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Kansas senator looks to pass bill making business development more appealing

A new bill may  give prospective entrepreneurs the incentive they need to launch a business startup in the States.

While there are millions of immigrants throughout the U.S., one typically doesn’t think of Kansas as being a geographical hub for foreign residents. But based on a recent column written by U.S. Sen. Jerry Moran, the junior senator from the Sunflower State, immigrants may want to make Kansas the place they make a living in so they can send money home to their families.

That’s because Moran has given indications that he will spearhead a legislative effort designed to make launching a business in the U.S. more palatable and attractive to would-be entrepreneurs.

The legislation that’s already been introduced is called Startup Act 2.0. As Moran describes it, should the bill be signed into law, multiple strategies and investments would be implemented to help jumpstart the economy and help startup businesses get their companies off the ground. And new businesses are the lifeblood of the country’s financial soundness. Based on a recent study conducted by the Kauffman Foundation, new job growth between 1980 and 2005 primarily came from businesses that were less than five years old at the time.

Since this time, however, business development has slowed.

“Companies launched in 2009 are estimated to create 1 million fewer jobs in their first five to 10 years than historical averages,” said Moran. “And America has slipped from fourth to 13th place since 2007 when ranked on ‘startup friendliness’ because of government policies that stifle economic growth and drive innovators overseas.”

It’s because of this under whelming business growth trend that Moran says he introduced the Startup Act, which was first developed in 2011 but underwent an update last May.

Perhaps the most encouraging component of the bill prospective business owners may take away from it is that Moran and co-sponsors have filled the legislation with incentives for foreign business owners. The junior senator notes that Startup Act 2.0 “creates new opportunities for America-educated, entrepreneurial immigrants to remain in the United States where their talent and ideas can create jobs for Americans.”

One in every four Fortune 500 companies launched by immigrant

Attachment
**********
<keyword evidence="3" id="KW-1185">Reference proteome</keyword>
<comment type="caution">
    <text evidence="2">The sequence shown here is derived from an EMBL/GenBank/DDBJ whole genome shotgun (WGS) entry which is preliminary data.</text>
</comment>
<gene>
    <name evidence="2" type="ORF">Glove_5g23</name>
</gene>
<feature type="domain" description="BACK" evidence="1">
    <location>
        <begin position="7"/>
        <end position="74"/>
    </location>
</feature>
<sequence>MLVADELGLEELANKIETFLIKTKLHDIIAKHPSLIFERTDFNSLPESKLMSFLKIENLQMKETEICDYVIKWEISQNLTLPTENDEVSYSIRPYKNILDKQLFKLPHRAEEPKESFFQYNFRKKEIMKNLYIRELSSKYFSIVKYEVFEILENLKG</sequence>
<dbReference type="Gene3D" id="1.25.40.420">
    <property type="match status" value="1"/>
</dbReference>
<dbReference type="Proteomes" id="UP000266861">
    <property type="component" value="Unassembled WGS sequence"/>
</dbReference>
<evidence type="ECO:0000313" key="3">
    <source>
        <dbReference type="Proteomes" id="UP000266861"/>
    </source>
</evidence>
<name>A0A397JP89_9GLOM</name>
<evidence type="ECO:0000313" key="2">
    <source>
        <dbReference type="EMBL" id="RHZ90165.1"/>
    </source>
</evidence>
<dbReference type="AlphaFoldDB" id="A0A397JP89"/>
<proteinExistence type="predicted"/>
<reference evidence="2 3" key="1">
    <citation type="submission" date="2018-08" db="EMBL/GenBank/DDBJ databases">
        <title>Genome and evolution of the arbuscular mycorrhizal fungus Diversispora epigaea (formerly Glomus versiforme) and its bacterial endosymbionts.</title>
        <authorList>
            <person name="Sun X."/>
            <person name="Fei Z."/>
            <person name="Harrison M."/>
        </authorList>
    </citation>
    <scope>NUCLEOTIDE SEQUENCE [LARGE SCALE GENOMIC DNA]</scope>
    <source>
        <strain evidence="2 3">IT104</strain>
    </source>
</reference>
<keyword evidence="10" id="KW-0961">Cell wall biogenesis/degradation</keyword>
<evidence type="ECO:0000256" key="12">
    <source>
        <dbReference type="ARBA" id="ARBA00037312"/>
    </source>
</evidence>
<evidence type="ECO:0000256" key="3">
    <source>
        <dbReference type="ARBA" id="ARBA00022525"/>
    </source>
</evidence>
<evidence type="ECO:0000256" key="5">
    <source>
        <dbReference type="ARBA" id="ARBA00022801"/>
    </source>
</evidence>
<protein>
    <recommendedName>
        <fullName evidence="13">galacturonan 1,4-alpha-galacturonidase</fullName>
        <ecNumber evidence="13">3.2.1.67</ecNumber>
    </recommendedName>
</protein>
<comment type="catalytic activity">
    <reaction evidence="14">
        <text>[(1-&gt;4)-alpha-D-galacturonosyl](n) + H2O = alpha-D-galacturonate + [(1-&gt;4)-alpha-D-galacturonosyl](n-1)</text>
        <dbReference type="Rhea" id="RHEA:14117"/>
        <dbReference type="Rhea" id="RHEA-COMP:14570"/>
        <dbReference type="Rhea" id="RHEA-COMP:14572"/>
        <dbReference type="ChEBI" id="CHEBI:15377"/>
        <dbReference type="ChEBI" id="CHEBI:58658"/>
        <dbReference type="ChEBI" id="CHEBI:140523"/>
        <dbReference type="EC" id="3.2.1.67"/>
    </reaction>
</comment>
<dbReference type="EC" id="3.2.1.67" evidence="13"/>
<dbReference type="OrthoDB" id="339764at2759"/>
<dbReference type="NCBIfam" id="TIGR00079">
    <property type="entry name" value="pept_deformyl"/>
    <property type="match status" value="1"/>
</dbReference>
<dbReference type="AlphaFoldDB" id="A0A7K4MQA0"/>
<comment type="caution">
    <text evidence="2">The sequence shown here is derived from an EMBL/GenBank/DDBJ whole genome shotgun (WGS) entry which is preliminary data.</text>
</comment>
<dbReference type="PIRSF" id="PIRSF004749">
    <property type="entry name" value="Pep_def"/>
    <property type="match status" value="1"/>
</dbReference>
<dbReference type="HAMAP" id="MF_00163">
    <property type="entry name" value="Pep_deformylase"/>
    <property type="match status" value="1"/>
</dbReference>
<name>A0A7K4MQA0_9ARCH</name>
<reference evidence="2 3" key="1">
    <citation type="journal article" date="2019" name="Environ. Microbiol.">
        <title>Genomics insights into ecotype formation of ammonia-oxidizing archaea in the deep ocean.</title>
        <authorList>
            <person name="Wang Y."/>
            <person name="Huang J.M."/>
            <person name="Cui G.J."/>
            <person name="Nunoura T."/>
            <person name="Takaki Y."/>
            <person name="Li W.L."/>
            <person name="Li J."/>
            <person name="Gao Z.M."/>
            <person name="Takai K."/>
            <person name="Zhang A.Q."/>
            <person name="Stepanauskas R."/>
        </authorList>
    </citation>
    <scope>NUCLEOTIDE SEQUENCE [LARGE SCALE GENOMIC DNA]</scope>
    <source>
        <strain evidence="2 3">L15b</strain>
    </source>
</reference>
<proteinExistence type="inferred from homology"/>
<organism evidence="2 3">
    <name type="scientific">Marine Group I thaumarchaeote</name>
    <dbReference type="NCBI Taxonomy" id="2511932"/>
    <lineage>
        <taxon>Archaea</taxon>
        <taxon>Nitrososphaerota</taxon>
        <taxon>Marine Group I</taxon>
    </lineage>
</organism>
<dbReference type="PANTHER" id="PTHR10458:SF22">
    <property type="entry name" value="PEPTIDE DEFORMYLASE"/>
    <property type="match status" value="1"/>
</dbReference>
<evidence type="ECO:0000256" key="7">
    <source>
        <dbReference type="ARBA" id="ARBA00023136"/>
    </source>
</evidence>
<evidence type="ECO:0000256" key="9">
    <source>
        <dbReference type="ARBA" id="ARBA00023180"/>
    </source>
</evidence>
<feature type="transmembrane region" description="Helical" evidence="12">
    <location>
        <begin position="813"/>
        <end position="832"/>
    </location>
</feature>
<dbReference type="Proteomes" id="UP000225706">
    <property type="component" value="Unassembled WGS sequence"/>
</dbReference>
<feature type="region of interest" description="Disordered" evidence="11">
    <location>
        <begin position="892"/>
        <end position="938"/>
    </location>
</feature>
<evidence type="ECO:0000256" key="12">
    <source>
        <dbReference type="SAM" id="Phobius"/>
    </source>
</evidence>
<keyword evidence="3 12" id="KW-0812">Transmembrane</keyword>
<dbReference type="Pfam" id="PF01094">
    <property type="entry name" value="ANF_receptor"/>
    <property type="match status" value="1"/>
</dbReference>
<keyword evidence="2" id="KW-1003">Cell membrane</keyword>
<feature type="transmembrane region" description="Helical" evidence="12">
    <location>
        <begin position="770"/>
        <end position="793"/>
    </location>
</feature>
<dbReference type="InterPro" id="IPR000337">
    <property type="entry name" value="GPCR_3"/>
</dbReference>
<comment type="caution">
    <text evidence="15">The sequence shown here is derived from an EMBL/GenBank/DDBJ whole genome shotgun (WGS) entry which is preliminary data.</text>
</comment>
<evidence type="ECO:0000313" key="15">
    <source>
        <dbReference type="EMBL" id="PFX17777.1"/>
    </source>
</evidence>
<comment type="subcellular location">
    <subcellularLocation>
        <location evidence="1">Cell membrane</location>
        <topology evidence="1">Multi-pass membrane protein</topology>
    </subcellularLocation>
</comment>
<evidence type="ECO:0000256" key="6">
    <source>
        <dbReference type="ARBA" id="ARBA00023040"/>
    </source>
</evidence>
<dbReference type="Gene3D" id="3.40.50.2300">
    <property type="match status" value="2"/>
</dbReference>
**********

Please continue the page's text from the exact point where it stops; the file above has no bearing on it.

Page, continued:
It’s clear that immigrants have some of the best historical track records for business success. Moran says that based on a report from the Partnership for a New American Economy, 40 percent of current businesses in the U.S. that made the Fortune 500 list were started by immigrant entrepreneurs.

Fortune 500 is a magazine that produces a yearly list of the country’s 500 most-prosperous companies in terms of revenue.

Multiple countries have already implemented similar pieces of legislation, Moran notes, including the United Kingdom, Canada, Chile, Brazil and Australia.

In order for the U.S. to pass its own economic revitalization bill, Moran adds, members of Congress must put aside their partisanship and work together for the benefit of all Americans, whether native to the country or brand new.

While the Startup Act 2.0 is a national piece of legislation, it’s clear that Moran and his fellow colleagues have witnessed the ingenuity and business savvy of immigrants. Places like California, Texas, Florida and New York have traditionally had some of the highest population rates of immigrants, but the Midwest is fast becoming a place where foreign nationals frequent.

According to the Immigration Policy Center, Kansas is home to nearly 187,000 immigrants. Of these, nearly one-third have gone through the naturalization process and are legally authorized citizens.

In nearby Arkansas, there are an estimated 131,600 immigrants, 32 percent of whom are naturalized.

Comparatively speaking, immigrants represent a small portion of the Razorback State’s 2.9 million population, but they’ve made their presence known in the working world. A recent report from the Winthrop Rockefeller Foundation based in Little Rock notes that immigrants comprise a “significant share” of the state’s major industries, such as manufacturing, construction and agriculture.

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